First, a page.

The flat terrain found throughout the Danish and Dutch landscapes is very conducive to getting around via pedal power, but that alone does not fully explain the immense popularity of bicycles in Denmark and the Netherlands.
The Danish and Dutch societies embrace their bikes as the go-to mode of transportation, whether for commuting to work and school or simply to enjoy some fresh air.
In Denmark, the popularity of bicycles cannot be overstated. The following statistics bear this out:
- Nine out of ten Danes own a bicycle
- On average, Danes cycle 1.6 kilometers (roughly 1 mile)
- For distances of less than 5 kilometers (3.1 miles), cycling accounts for 25% of all personal travel
- There are over 12,000 kilometers (7,456 miles) of bike paths throughout Denmark 
The same story is being told in the Netherlands:
- In the Dutch capital of Amsterdam, bicycles outnumber the inhabitants (880,000 bikes versus 800,000 people)
- 32% of all trips in Amsterdam are made by bicycles versus 22% by automobiles
- There are extensive bike paths and bike parking facilities through the Netherlands 
Can the Danes and the Dutch Understand Each Other?
Opinions seem to be split on the similarity of the Danish and Dutch languages.
Some assert that they are similar and that a citizen of one of these nations can easily understand the other because of their common Germanic lineage. 
Others opine that the languages are quite dissimilar, despite both having Germanic roots. 
Whereas Danish can be traced to North Germanic languages and is similar to Norwegian and Swedish, Dutch developed from the West Germanic branch and is closer to German and English.
As such, Danish and Dutch have little in common when it comes to:
In fact, it is said that Danish, with its Old Norse influences, is one of the world’s most difficult languages to learn because its alphabet contains no less than 27 distinct vowel sounds (compared to 16 vowel sounds in the Dutch language).
So it would appear that despite developing from the same Germanic language tree, the Danish and Dutch languages developed from entirely different branches.
At least as far as communication goes, there can be no confusing one for the other.
Denmark and the Netherlands are Happy Countries
One distinction that Denmark and the Netherlands are undoubtedly proud to share is being named among the happiest countries in the world for 2021. 
In fact, in the latest iteration of this annual study published by the United Nations’ Sustainable Development Solutions Network, the Danes and the Dutch ranked within the top five. Here is how the top five shaped up for 2021:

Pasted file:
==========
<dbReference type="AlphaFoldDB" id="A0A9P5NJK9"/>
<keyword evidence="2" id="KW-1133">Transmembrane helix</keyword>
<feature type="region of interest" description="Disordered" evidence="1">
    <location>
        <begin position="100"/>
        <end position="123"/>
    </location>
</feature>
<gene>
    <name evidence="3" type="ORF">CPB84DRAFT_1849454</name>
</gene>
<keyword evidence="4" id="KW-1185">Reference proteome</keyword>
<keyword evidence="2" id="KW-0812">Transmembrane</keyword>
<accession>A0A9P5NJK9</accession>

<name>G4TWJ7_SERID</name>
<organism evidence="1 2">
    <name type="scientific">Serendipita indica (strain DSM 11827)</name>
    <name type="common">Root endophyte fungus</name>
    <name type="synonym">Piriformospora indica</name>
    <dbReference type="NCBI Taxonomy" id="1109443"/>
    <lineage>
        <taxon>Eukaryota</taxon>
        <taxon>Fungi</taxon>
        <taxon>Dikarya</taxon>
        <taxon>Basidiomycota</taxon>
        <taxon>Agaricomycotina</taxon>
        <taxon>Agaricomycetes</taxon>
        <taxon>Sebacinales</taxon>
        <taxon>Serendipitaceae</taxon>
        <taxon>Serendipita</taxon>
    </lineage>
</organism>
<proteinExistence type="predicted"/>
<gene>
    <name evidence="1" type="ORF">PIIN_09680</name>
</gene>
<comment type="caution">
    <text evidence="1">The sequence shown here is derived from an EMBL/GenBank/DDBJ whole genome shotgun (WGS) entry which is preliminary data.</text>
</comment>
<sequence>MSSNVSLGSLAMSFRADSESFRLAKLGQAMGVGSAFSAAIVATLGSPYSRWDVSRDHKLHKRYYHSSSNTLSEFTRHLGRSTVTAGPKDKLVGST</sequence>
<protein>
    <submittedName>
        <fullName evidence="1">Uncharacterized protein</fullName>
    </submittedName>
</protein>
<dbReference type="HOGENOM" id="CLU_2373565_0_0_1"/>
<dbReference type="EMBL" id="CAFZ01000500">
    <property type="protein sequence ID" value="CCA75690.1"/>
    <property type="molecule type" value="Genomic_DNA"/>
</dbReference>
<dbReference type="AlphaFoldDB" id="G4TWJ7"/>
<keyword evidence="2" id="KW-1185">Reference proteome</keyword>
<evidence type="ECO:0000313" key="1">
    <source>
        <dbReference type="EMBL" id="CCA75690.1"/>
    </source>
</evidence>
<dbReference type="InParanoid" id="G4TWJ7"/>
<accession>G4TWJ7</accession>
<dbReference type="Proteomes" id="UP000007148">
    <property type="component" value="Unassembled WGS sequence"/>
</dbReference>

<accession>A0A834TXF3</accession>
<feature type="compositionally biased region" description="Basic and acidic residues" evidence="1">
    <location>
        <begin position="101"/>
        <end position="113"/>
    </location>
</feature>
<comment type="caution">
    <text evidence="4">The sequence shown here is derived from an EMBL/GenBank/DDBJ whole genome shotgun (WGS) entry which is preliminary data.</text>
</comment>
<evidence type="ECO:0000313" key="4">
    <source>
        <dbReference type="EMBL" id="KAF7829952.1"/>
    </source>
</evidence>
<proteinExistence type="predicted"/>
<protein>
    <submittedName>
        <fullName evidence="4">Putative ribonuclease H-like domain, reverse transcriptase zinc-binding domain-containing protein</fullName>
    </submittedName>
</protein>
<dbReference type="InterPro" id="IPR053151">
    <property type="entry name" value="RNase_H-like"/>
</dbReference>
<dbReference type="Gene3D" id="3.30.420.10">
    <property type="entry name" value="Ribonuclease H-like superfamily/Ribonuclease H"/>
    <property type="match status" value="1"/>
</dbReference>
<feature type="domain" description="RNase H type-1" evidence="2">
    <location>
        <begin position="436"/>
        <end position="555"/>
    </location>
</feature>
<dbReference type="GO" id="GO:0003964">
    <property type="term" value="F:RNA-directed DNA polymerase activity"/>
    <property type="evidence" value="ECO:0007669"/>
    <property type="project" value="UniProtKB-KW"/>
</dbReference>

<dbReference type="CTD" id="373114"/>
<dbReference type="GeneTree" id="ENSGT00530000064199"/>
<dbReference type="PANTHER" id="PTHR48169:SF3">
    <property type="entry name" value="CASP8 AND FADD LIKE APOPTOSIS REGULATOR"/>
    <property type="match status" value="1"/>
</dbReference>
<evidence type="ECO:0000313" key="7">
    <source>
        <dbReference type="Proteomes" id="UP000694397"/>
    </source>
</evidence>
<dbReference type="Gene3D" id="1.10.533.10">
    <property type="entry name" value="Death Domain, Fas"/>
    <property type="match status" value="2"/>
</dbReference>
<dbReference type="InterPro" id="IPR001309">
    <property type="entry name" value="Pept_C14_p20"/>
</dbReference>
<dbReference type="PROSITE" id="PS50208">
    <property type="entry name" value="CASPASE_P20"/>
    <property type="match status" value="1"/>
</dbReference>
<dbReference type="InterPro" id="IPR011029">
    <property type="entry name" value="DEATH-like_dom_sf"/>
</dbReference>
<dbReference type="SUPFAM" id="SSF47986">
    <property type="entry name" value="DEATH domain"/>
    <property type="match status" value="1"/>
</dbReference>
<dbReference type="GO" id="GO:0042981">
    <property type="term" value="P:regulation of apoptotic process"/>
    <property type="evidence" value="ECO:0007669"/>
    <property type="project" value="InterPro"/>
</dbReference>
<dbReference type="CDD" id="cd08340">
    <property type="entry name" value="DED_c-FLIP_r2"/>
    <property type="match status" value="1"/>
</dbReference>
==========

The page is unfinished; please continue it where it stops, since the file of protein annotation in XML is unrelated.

- The Netherlands
That both countries appear highly ranked on the list of the world’s happiest countries does not come as a surprise as the Netherlands came in at number six in the 2020 poll while Denmark nabbed the number two spot a year ago.
Both countries boast competitive wages, political stability, and state-sponsored healthcare systems that are among the finest in the world.
The official metrics used by the world happiness study include evaluations of:
- GDP per capita
- Healthy life expectancy
- Perceptions of corruption
- Personal freedom (life choices)
- Social support 
While a Dane or a Nederlander may take offense at being mistaken for the other, they can both take pride in the fact that their respective nations serve as shining examples to the world of how a country’s government, and its citizens, can collaborate to make theirs one of the happiest places in the world to live.
Also see Democratic Socialism in Scandinavia Explained to learn more.
What About Holland?
So, where does Holland fit into all of this? Technically speaking, the term Holland collectively refers to two provinces in the Netherlands, Noord-Holland (aka North Holland) and Zuid-Holland (South Holland). 
There are a total of 12 provinces that make up the Kingdom of the Netherlands, as the country is officially known.
Because historically, the two Holland provinces contributed greatly to the country’s wealth and prosperity (Amsterdam is located in Noord-Holland while The Hague and Rotterdam are in Zuid-Holland), the nation as a whole became known to the world as Holland.
Thus, Holland and the Netherlands are one and the same, but the proper name in international circles in the Netherlands.
Denmark and the Netherlands are unique nations with distinct cultures but with a common love for bicycles and a shared reputation for being model countries.